By nightfall, I had the new seal and o-ring and clean clutch assembly all buttoned up. My my, aren't I goooooood? Took a nice brisk walk in the beautiful clear balmy 62* evening air:

Image

Woke up with plans to detail the engine compartment, replace some fuel hoses under the car, put in the de-sound-deadened bulkhead (just some hot water loosened it all up and I scraped the sheets off and washed the remaining glue off with Tide laundry detergent). Got the panel back on, I noticed that VW paints the bottom screws white to help you find them, LEFT:

Image

RIGHT:

Image

Now it's time to put in the engine! HA!
to be continued . . .
BobD - 78 Bus . . . 112,660 miles
Chloe - 70 bus . . . 206,845 miles
Naranja - 77 Westy . . . 116,898 miles
Pluck - 1973 Squareback . . . . . . 55,570 miles
Alexus - 91 Lexus LS400 . . . 84,465 miles

User avatar
hambone
Post-Industrial Non-Secular Mennonite
Location: Portland, Ore.
Status: Offline

Post by hambone » Sat Dec 11, 2010 12:30 am

ARE YOU STILL OUT THERE DOIN THIS STUFF? You need a nice bubble bath and a nice couple days under clean sheets.
-yerMa
http://greencascadia.blogspot.com
http://pdxvolksfolks.blogspot.com
it balances on your head just like a mattress balances on a bottle of wine
your brand new leopard skin pillbox hat

User avatar
sped372
IAC Addict!
Location: Waunakee, WI
Status: Offline

Post by sped372 » Sat Dec 11, 2010 7:11 am

hambone wrote:yerMa
I think he actually said Yuma. :drunken:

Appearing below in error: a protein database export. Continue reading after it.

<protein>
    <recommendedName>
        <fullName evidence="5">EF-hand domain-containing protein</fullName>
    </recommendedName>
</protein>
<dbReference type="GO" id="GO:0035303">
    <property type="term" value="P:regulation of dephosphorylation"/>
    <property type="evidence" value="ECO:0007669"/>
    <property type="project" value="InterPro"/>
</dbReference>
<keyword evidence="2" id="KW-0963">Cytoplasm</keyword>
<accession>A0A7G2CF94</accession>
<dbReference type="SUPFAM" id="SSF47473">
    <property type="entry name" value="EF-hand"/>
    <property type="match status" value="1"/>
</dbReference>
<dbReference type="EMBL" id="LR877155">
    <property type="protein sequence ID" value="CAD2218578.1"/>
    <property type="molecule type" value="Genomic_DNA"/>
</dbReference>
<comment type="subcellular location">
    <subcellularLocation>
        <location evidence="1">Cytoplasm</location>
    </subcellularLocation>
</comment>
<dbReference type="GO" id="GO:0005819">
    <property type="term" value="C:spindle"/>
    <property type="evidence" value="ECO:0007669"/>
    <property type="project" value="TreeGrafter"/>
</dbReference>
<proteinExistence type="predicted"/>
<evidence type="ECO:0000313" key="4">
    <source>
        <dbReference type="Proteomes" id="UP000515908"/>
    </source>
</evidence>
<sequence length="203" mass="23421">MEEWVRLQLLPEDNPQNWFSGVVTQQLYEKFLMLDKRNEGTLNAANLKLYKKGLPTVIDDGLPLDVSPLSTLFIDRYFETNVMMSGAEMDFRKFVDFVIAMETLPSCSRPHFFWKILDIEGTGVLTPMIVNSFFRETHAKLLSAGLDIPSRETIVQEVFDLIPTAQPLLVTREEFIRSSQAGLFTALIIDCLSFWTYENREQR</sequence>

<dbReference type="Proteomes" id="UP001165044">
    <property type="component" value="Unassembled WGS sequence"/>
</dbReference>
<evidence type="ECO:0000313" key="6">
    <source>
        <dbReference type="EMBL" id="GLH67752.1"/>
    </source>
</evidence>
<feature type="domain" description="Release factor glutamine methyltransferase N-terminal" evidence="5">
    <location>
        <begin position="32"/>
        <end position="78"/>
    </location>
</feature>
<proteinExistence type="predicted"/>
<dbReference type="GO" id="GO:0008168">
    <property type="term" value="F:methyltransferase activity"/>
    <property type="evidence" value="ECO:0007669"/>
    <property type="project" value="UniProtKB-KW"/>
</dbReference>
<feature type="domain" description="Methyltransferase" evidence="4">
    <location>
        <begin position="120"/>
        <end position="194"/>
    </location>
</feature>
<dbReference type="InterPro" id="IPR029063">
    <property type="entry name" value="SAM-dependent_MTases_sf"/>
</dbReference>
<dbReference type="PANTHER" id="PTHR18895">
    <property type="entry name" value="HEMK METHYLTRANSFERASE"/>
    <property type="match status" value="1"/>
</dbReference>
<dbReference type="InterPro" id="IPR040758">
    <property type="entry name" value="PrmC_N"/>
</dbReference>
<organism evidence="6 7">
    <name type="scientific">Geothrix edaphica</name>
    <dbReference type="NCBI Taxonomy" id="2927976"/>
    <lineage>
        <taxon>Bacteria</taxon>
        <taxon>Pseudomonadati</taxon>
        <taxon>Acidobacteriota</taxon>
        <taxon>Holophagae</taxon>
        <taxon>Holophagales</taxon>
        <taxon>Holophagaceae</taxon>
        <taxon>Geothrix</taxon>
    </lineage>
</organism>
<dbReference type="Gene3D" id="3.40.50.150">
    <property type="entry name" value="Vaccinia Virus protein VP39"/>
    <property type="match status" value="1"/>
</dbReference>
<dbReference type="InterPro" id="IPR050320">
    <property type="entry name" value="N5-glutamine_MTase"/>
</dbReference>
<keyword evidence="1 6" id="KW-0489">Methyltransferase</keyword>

1971 Karmann Ghia - 1600 DP
1984 Westfalia - 1.9 WBX

User avatar
Sylvester
Bad Old Puddy Tat.
Location: Sylvester, Georgia
Contact:
Status: Offline

Post by Sylvester » Sat Dec 11, 2010 7:49 am

I think he is preparing for a run into Mexico!
Up, up the long, delirious, burning blue, I’ve topped the wind-swept heights with easy grace. Where never lark, or even eagle flew. And, while with silent, lifting mind I've trod, The high untrespassed sanctity of space, Put out my hand, and touched the face of God.

User avatar
Hippie
IAC Addict!
Location: 41º 35' 27" N, 93º 37' 15" W
Status: Offline

Post by Hippie » Sat Dec 11, 2010 8:09 am

OMG--Pulling an engine in a parking lot when it's not an emergency?
Cooooool!

User avatar
glasseye
IAC Addict!
Location: Kootenays, BC
Status: Offline

Re: Post-Itinerary Hellinnahandbasket

Post by glasseye » Sat Dec 11, 2010 9:05 am

Amskeptic wrote: . . . I like the trains, Glasseye! Makes a nice nighttime western music.